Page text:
Countering myths about FGM/C – Jasmine Abdulcadir

Countering myths about FGM/C – Jasmine Abdulcadir

Dr. Jasmine Abdulcadir is gynaecologist at a specialized clinic in the Department of Obstetrics and Gynaecology at the University Hospitals of Geneva (HUG), Switzerland, that provides services for women who have experienced female genital mutilation/cutting (FGM/C).

In this TED Talk she talks the myths & taboos around FGM/C even amongst health professionals. 

Myth #1: Women that have been cut all share the same experiences

Not so. There are many procedures that are given the label FGM/C done in different ways for different reasons. All these practices shouldn’t be lumped together as if they are the same thing. This is because there are different types of cutting, and the setting, age, experience and perception need to be taken into account. Whilst some women feel injured and suffer many consequences, some women feel normal, sexy, even beautiful, feminine or pure by the procedure.

Myth #2: The clitoris is a small organ that is removed during the cutting

Not so. The clitoris is a big deep organ that measures 12 cm and extends subcutaneously towards the hips. The clitoris and penis share a very similar embryology.

She mentions that for the first time, in 2019, the actual diagram of the clitoris will be published.

The cutting of the external part of the clitoris is not what this website ( defines as female circumcision. On this website, we defined female circumcision to be a procedure based on the prepuce only.


Myth #3: Women who have undergone FGM/C have a mild or in-existent sexual response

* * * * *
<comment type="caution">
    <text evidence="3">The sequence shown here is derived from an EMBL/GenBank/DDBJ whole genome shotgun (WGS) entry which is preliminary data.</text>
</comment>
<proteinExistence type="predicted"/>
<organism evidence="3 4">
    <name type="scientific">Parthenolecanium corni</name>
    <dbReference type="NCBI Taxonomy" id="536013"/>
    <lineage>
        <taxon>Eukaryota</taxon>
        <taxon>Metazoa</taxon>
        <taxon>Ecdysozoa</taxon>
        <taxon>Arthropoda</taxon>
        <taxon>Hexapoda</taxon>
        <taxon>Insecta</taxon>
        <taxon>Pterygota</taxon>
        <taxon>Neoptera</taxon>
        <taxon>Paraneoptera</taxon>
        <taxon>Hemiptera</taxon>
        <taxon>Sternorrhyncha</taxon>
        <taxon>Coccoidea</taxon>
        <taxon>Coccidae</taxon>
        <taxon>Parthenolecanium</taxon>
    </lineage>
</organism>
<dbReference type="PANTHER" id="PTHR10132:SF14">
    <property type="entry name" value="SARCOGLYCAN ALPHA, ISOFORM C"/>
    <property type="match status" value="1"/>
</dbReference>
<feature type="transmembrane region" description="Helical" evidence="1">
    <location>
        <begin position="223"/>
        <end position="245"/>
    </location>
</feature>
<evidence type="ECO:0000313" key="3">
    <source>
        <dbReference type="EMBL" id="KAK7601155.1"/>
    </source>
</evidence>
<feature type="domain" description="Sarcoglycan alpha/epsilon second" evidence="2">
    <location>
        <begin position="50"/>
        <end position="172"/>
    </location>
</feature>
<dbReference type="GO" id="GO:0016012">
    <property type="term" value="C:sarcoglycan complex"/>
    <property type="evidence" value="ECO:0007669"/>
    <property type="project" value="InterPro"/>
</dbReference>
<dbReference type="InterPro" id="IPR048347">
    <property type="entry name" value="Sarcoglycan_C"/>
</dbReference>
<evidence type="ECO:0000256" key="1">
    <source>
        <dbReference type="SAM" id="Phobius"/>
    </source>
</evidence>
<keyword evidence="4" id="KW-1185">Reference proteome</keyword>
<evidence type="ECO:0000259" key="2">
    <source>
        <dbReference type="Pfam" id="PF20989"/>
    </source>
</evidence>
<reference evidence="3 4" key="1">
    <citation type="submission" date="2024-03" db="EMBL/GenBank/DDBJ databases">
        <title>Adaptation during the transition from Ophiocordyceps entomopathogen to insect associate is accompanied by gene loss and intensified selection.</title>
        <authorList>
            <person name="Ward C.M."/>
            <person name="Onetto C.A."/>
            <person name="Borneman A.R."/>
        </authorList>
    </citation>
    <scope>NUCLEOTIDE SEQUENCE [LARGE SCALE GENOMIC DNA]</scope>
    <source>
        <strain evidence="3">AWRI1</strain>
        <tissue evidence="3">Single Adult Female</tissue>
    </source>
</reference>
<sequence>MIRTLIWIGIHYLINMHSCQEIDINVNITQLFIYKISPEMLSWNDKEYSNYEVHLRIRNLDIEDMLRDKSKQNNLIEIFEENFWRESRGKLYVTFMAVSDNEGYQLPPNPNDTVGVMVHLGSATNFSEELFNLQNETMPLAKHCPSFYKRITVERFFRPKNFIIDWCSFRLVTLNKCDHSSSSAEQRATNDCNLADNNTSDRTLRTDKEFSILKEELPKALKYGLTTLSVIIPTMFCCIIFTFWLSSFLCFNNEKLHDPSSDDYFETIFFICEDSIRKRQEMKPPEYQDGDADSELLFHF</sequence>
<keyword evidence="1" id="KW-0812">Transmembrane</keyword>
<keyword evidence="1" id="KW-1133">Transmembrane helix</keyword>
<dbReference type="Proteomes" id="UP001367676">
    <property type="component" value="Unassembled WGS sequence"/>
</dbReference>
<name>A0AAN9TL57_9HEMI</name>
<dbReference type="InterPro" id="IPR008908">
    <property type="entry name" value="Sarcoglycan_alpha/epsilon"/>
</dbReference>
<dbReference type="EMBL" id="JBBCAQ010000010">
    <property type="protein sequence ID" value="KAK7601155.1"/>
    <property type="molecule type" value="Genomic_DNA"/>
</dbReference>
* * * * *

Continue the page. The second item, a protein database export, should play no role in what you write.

This is untrue because (as explained above) the clitoris is still very much present and functioning. Further, women are much more than just their genitals; their sexual response depends on many other factors.

Myth #4: Women that are not cut are hyper-sexual

Not true.  Dr Abdulcadir stresses that in order to make informed decisions, we must counter the myths and taboos surrounding FGM/C and female sexuality. She eloquently urges people to reconsider their attitudes towards FGM/C.


NOTE: The editors of the website would like to point out that the myths pointed out by Dr Jasmine Abdulcadir concern Type 1b, 2 & 3 practices. This website is mainly concerned with Islamic female circumcision, which consists of a nick on the prepuce (without affecting the clitoris or labia), which is type 1a or type 4 in the WHO typology. These myths do not generally apply to Islamic female circumcision, though due to the conflation of practices, at times, these and other myths surrounding other practices are incorrectly applied Islamic female circumcision.

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